Review: Serpentus

  • Title:
    • Serpentus
  • Author:
    • A.J. Calvin
  • Release:
    • February 27, 2024
  • Format:
    • Audiobook
  • Series:
    • Relics of War

I believe that Serpentus is a goddamn brilliant example of fantasy world-building. I genuinely love everything about this book. At first, my only real issue was how I thought it wouldn’t be that friendly for readers new to the series. I’ve read 3 books and a short story worth of this world’s lore, so I know how much is missing from the greater plot of the series. There were a handful of scenes and bits of dialogue, along with the writing style that stood out to me and made me realize I was wrong.

One example cums at the end of the Relics of War series. One of the “Scorpion Men” stated that they didn’t want what had been done to their people to be forgotten. This is regarding their rules regarding breeding with other races, and not wanting to go extinct and be treated as a fable of the past. And here lies Serpentus, a first-person, journal-esque novel that reads like a post-war diary/recollection to pass down to future generations.

As I read this under my lamp’s yellow light, the first-person PoV and the diary-esque format evoked feelings of reading a war diary under candlelight in a dusty library. It made me wonder who I was. Am I one of Owen’s descendants? A mage studying the history of a terrible war? Or am I a commoner, reading the most preposterous sounding tales in a long-forgotten book, pulled off from a dusty back shelf in a great library? The first-person narrative only helped to immerse me into the world and the story.

In one scene, Owen comments on the Scorpion Men, noting how he wasn’t sure how they came to possess the lower half of a scorpion, despite supposedly having human ancestors. In other scenes, he refers to the Soulless, servants of the nameless god. He ponders on the fickle nature of the god Karmada, how Blademon is the patron god of the Serpent men. In another scene, he and the Guard Captain he was working with (if memory serves) commented on how only a magic wielder would dare to wear a dress on a battlefield, and so on.

I love this subtle world-building in indie fantasy, as opposed to the exposition dump that was Christopher Paolini’s Murtagh which opts to alternate between reference scenes from the “main series| and exposition dumping, as if readers have never read the main series before. In Serpentus, the lore-building is done naturally, either in conversations or in Owen’s thoughts as he ponders his current situation.

I began reviewing in June 2021, and since then, I’ve primarily reviewed works by indie authors. It has given me a great respect and appreciation for indie authors and what they do. I love it when authors write additional side stories in their world and flesh out their lore, history, and cultures. Serpentus, and the other Relics of War short story, The Ballad of Alchemy and Steel are 2 shining examples of what I love to see. I truly hate it when authors create these fantastic worlds, and then the fucking world orbits around the least interesting person in them, such as Murtagh or the rest of the Inheritance Cycle.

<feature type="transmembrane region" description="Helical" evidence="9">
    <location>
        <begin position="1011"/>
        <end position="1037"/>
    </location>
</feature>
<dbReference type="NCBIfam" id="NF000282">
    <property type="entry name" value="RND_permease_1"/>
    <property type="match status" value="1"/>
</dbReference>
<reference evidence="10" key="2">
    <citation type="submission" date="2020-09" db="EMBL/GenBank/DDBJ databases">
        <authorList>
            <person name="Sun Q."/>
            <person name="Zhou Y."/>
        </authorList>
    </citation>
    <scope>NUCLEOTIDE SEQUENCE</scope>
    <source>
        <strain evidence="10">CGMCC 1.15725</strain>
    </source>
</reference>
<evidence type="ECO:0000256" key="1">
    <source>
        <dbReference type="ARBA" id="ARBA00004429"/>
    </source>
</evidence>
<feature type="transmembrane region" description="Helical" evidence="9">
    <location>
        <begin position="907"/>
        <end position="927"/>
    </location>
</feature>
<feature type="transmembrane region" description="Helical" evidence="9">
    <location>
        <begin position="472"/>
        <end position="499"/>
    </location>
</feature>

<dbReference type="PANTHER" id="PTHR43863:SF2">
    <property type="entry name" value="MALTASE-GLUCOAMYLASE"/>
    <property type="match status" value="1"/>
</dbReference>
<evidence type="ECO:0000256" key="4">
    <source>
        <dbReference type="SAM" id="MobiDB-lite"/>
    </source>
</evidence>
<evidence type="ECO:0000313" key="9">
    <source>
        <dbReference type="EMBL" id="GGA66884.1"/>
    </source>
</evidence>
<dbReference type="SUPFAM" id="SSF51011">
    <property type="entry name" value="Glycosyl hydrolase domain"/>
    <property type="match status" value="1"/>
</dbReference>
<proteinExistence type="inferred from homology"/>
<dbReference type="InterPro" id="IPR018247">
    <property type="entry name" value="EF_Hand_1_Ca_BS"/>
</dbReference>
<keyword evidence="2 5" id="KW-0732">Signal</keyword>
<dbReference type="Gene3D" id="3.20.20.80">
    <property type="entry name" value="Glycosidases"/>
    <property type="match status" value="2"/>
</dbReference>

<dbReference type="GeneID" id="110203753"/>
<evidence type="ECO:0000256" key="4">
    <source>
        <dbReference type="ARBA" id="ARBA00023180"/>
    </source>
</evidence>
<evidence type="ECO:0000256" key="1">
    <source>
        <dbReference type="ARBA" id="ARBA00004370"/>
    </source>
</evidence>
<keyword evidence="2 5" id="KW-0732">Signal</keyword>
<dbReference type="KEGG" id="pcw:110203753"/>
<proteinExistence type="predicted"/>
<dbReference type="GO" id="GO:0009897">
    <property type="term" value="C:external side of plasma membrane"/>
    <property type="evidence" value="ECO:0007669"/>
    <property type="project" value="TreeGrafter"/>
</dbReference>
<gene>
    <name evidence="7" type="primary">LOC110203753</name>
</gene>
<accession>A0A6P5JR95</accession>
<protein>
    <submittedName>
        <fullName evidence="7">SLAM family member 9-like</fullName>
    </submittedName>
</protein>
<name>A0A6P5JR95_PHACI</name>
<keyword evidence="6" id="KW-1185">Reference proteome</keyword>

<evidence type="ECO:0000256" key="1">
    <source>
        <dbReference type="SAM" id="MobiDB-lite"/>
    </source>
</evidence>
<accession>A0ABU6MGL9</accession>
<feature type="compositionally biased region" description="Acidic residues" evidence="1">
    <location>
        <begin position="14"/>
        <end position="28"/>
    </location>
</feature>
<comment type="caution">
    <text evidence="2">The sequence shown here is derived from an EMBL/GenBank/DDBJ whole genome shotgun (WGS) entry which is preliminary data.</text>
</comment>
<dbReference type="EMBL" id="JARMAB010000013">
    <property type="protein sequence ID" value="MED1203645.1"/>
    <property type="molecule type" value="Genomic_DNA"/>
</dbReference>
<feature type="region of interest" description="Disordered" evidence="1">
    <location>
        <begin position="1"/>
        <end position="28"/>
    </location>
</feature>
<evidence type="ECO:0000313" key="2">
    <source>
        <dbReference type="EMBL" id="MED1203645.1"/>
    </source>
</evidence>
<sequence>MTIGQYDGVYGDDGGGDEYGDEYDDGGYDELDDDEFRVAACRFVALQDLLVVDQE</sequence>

Owen isn’t “The main character of The Story“, he’s the main character of this story, and I absolutely fucking love that. He’s only a small part of a greater story in a world far larger than him, but he feels no less important for it. All of these Relics of War tie-in stories are deeply humanizing to the different people and factions in this world. Each character in these worlds feels like a real person. They have personalities, hopes, and dreams that extend beyond whatever scene they’re in.

Some of my favorite books were written by under-appreciated indie authors who don’t get enough credit or sales for the amazing worlds they create. I’ve considered leaving book reviewing numerous times over the last few years. I have a seemingly never-ending backlog of books to read/listen to and review. And every fucking time I consider it, such as last year, Every time I think about giving up on book reviewing, I discover some incredible indie-fantasy series that makes me think “If I left this hobby, I never would have discovered this wonderful thing I love….” and the series that kept me going last year, was in fact, the Relics of War series.

The majority of the books I’ve read over the last few years have been books I got for free. And I always hope, when I find a series I enjoy this much, that my passion for them will cause other readers to ask “What about this series resonates with her so much?”, and give them a try and sell a few copies. I hope you’ll consider Serpentus, or even the Ballad, or The Moon’s Eye.

Years ago, I heard somebody say “When you love something, you want to tell the world about it.” That’s how I feel about these series; Partially, because I think they’re incredible, and more people should read them, and partially because I hope that somebody shouting from the rooftops about a series they love will catch my ears and I’ll discover yet another amazing series I wouldn’t have otherwise.

Note: This copy was provided to me free of charge as a physical review copy. The opinions stated in this review are mine and mine alone, I was not paid or requested to give this book a certain rating, suggestion, or approval.

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